without Internet Explorer,
in 1280 x 960 resolution
I had heard about this band, but never actually sat down and gave them a good listen, in fact, their first official release went by without me even giving them a chance at all. Upon a wild recommendation from a friend, it was time for me to actually sit down and listen to their second album a good listen.
The first thing I will say is that the instrumentation on this album is fantastic. Guitarist Charlie clearly knows what he's doing, the drumming is fantastic, and the bass supports the album well. The main draw for this band is, of course, the singer. Kobra Paige is a singer that many claim is what happens when Bruce Dickinson meets Ronnie James Dio. I could see this if you took out a little bit of the range. To be sure, she is a talented singer but not of the caliber of Veronica Freeman or Nina Osegueda. In spite of my comparison to other contemporary female singers, Paige definitely has her own style and power and it's one that's surprisingly easy to get acclimated to.
The songs here are much more rock-worthy and fist-pumping than found on Out of the Pit. Songs like "Forever One" and "Nayana" are songs that you'll find yourself remembering if you were to say to yourself "What was I listening to in 2013?". The songs almost blend together, until you hit "Sanctuary" which has a gorgeous piano lead and an incredibly emotional slow riff that will leave you wanting more. "Welcome To My Funeral" is one of the more furious songs on the album, with the main hook pulling you in and the singing reminding you that this is a band worthy of your attention.
The good far outweighs the bad on this album. The riffs, guitar work, bass, and drumming on this album are very crisp, clean and powerful, especially on songs like "No Rest For The Wicked" and "50 Shades of Evil" where you know the musicians are experts at what they do. Clearly, the style does not need any adjustment, but they almost feel too comfortable for the band. You will spend 42 minutes hoping that they'll break out of their comfort zone and take the intensity to the next level. In fact, that's probably the only complaint I really have, is that if everything on this album was about 25% more intense (not to be confused with louder), the album would be spoken with the same reverence as one of Iron Maiden's earlier works. Intensity works for a band like Sister Sin, and it will work for KatL.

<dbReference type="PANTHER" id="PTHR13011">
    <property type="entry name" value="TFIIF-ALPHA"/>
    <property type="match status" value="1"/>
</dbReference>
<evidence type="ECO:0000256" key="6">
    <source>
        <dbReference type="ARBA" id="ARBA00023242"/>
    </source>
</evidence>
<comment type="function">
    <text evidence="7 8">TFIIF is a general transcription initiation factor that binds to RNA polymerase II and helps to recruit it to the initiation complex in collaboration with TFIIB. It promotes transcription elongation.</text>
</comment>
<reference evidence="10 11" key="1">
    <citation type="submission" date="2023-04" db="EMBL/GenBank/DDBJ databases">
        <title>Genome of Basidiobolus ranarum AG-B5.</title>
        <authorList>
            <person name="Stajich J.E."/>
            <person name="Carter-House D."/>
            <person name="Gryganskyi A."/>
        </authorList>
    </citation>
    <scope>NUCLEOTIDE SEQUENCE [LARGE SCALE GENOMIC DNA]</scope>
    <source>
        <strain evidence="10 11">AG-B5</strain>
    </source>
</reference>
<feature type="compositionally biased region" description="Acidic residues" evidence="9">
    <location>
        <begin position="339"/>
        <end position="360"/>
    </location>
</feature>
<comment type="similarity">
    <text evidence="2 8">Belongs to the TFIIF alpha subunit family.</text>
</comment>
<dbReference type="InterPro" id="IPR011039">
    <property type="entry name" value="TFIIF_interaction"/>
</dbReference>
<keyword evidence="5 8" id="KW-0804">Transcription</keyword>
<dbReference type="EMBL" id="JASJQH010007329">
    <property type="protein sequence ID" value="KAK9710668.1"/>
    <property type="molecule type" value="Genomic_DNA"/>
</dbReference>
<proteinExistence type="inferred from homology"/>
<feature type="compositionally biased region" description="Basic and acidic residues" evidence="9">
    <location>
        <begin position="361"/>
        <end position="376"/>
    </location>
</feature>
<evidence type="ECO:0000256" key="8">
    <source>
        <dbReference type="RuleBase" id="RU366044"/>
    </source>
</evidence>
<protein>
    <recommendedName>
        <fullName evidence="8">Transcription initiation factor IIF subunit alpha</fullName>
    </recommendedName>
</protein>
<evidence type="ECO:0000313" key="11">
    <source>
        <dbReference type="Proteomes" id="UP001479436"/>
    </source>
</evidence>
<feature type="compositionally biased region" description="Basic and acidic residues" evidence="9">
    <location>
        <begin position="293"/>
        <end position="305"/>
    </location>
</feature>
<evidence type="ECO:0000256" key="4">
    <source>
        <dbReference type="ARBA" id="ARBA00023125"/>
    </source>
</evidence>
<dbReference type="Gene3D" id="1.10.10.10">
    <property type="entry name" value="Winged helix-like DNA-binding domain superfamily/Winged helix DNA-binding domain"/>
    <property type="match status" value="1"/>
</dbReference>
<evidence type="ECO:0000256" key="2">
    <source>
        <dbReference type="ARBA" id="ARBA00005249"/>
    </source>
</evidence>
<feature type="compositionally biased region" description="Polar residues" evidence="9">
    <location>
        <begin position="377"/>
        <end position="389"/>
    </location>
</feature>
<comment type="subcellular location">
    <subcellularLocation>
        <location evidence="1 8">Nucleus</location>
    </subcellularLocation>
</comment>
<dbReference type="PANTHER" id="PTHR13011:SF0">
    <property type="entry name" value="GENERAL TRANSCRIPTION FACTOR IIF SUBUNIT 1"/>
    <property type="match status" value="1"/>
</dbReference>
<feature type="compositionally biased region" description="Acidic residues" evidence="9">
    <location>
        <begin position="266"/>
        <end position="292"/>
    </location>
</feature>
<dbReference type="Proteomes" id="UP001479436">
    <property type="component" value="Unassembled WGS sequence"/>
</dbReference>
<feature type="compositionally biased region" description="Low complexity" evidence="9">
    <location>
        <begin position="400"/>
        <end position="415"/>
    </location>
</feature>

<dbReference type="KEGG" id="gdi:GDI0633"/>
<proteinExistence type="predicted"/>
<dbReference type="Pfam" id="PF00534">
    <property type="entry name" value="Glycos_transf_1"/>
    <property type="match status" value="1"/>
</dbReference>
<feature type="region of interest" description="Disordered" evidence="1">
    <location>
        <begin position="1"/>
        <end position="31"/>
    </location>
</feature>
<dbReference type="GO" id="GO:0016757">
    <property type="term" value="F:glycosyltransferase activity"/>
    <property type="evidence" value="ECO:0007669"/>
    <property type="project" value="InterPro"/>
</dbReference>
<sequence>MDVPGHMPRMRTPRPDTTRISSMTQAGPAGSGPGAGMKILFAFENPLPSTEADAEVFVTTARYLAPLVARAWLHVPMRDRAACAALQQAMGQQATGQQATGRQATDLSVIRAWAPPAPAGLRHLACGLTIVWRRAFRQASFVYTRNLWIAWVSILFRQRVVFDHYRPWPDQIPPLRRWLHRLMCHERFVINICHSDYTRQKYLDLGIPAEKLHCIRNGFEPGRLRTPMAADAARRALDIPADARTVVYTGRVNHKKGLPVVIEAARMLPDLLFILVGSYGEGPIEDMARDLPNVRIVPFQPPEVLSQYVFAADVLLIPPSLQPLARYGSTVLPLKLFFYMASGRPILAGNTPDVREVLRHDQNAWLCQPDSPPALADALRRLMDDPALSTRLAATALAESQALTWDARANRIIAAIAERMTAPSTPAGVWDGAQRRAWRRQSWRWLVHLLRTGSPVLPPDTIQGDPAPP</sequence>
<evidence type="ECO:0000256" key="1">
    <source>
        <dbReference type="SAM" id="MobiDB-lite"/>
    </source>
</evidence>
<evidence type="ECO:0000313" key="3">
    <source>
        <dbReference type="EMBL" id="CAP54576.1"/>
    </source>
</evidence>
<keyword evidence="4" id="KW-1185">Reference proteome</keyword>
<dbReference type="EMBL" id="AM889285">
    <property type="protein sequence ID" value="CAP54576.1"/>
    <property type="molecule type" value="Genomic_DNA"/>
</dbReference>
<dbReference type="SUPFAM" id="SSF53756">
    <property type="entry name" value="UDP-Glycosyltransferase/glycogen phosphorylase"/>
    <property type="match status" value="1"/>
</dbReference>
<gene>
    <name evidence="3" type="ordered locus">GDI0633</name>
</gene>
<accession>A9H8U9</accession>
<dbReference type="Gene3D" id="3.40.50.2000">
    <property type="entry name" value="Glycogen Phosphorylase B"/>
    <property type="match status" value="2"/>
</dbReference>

This album by itself may not be an instant classic, but it is at the point in a band's career where they are starting to gel and I expect that what's coming next is going to be nothing short of incredible. You can sense that if they keep at it and work out their kinks, this band will bust out and be great within a couple of years. Keep an eye on this band, because they will be a big name if they just fine tune their skills a little more. The Kobra's sting is not a lethal one, but the best is yet to come for them...